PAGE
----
Can you imagine a world without water? What will happen if it doesn't rain for
Is it possible for human beings and other living things to live without water?
What would you do without water?
Discuss with your friend and share your thoughts with your class.
Our story begins in the village of Gopalpura, which lies in Rajasthan's Alwar district. The wells in the district had dried up. The villagers were miserable. But they did not lose hope. They revived the traditional earthen dams to capture rainwater. This helped to recharge the underground water. So the wells filled up again. With water in their wells, the villagers could live a better life. Now more than a thousand villages in Alwar district are following Gopalpura's example. Read and find out how people in Rajasthan manage their lives during a water scarcity crisis.
Rajasthan receives about 16 inches of rainfall every year. Most of it falls during the monsoon months from June to September. The soil remains dry during the rest of the year.
The people of Rajasthan have learnt to use water carefully to preserve the underground water supply. The way to replenish underground water is by rainwater harvesting. Over many hundreds of years, the people built small dams and bunds to store the monsoon rain and make water available during the dry season.
The traditional dam was called the johad. It was crescent-shaped and
built of earth and rocks. It served two functions. On the surface, the
johad held water for cattle. But its most important function was below
the earth's surface. By storing the rainwater, it allowed water to trickle
down through the soil to the underground water.
Water stored underground cannot evaporate with the rays of the sun.
So people had a sufficient supply of water during the dry season
because their wells did not dry up. They could irrigate their fields to grow
wheat, mustard and beans.
However, a johad cannot be built by a single family. All the people in the
village have to join hands to construct it. This helps everyone
because not only is water saved, but the villagers get work during the
Alwar began to face water shortage after many of its forests were cut down. The loss of trees exposed the topsoil to erosion. Whenever it rained, the rainwater would wash the soil down the treeless hillsides into the johads, filling them up with silt. Over the years, thousands of these johads were filled with silt. They could no longer store enough water, so less water filtered down to the ground water below the surface.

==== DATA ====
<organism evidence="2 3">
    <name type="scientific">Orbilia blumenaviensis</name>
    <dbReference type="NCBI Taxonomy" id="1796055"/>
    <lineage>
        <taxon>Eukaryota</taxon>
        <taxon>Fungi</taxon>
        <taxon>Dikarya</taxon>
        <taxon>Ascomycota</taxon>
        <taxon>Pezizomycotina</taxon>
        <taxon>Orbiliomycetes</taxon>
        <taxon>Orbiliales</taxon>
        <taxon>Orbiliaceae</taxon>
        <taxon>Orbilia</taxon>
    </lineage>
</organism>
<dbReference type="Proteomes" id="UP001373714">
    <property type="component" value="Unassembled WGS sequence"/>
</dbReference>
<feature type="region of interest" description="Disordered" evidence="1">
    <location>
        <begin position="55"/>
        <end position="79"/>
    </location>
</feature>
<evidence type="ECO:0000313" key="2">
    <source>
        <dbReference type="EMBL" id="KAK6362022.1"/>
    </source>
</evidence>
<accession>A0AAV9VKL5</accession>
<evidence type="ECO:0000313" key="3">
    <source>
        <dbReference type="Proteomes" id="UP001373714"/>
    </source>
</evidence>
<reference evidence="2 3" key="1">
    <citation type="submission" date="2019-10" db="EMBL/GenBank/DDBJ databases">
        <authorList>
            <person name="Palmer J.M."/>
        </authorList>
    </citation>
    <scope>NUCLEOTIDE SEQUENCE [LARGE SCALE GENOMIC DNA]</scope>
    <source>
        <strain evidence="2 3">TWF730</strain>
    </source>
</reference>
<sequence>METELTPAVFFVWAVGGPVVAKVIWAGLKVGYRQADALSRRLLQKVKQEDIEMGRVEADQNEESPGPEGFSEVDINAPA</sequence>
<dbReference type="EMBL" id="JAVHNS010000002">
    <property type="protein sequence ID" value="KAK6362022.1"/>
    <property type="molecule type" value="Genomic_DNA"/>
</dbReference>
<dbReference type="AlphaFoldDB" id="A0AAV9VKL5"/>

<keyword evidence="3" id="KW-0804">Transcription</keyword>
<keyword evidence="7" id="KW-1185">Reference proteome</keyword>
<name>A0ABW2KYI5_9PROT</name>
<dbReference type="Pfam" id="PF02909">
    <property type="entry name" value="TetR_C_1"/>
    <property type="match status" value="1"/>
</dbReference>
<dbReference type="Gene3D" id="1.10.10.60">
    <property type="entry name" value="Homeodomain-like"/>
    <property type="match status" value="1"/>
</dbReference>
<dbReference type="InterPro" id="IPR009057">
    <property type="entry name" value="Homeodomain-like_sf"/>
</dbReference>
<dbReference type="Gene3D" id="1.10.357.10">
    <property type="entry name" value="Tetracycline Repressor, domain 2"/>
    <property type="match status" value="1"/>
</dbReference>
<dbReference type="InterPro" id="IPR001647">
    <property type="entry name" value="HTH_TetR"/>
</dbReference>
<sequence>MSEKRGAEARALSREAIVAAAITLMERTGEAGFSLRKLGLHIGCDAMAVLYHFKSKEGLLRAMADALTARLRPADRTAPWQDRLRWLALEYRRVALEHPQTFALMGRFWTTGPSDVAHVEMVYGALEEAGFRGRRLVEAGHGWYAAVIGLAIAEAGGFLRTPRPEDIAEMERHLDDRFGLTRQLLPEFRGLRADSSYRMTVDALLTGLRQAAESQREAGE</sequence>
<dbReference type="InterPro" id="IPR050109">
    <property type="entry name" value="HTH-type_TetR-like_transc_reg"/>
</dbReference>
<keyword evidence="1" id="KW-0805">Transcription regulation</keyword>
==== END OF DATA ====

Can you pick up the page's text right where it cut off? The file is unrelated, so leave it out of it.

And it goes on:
However, even though the wells began to dry up during the dry season, the villagers continued to neglect the johads. Repairing and maintaining these structures required them to work together. But most of them were more interested in looking after their own fields. There was no longer any feeling of togetherness. As a result, the johads fell into disuse one by one.
In place of the johads, the farmers turned to modern technology to keep
the water flowing. They began drilling tube wells in their fields – deep
wells from which underground water was pumped up with the help of
diesel-powered pumps. Everyone was happy because all it required to
get water throughout the day was to turn on a switch.
But as more and more water was pumped out, the water table dropped.
The farmers then had to drill even deeper to get water. But even then,
they could not get water for more than five or six hours a day. Finally, the
water table dropped so low that the wells began to go dry and even the
streams and rivers began drying up.
Trees and other plants also began to die as the soil dried up. Without
plants protecting the soil, erosion increased. Less vegetation meant less
transpiration, which led to less rain.
Monsoon seasons became shorter. From 101 days in 1973 the monsoon lasted only 55 days in 1987. Less rainwater meant less chance to replenish the underground water.
The loss of forests and trees had another notable effect. Animals and birds could no longer hunt and search for food so they began to face starvation. Slowly, the wildlife in the area began to disappear.
The life of the villagers was also affected in many ways by the scarcity of water. Before the wells dried up, farmers used to grow a crop during the dry season, irrigating it with water from their wells. They could now grow only one crop during the rainy season. The land could no longer support large joint families in villages, so many young men began migrating to the cities like Delhi to look for work. Women and children had to spend up to 10 hours a day walking to far off places to fetch firewood and water.
The first johad was successfully restored around 25 years ago. It took seven months of combined labour by the villagers to dig it 15 feet deeper. Fortunately, Rajasthan had a good monsoon in 1986, the region's first good rainfall in four years. The johad filled up. Then the villagers noticed something unexpected. A nearby well that had gone dry, now had water.
The successful restoration of the first johad inspired the villagers to take on a bigger job - a crumbling irrigation dam. One achievement led to another and by 1996, Gopalpura had nine johads.
Gopalpura's successful experiments with water harvesting and reforestation inspired other villages. They began renovating their own johads or building new ones.
The practice spread further as jal yodhas or 'water warriors' went on
padayatras (walking tours) to spread the message of water harvesting.
Gopalpura teaches all of us a very important lesson: we must respect
nature and use our natural resources with care. Nature's processes are
all interconnected. If we destroy one natural resource it can have
unexpected effects, leading to the destruction of many other resources.
The people of Gopalpura learnt this lesson and began giving back to nature as much as they were taking from nature.
Adapted from Amanda Suutari and Gerry Marten's article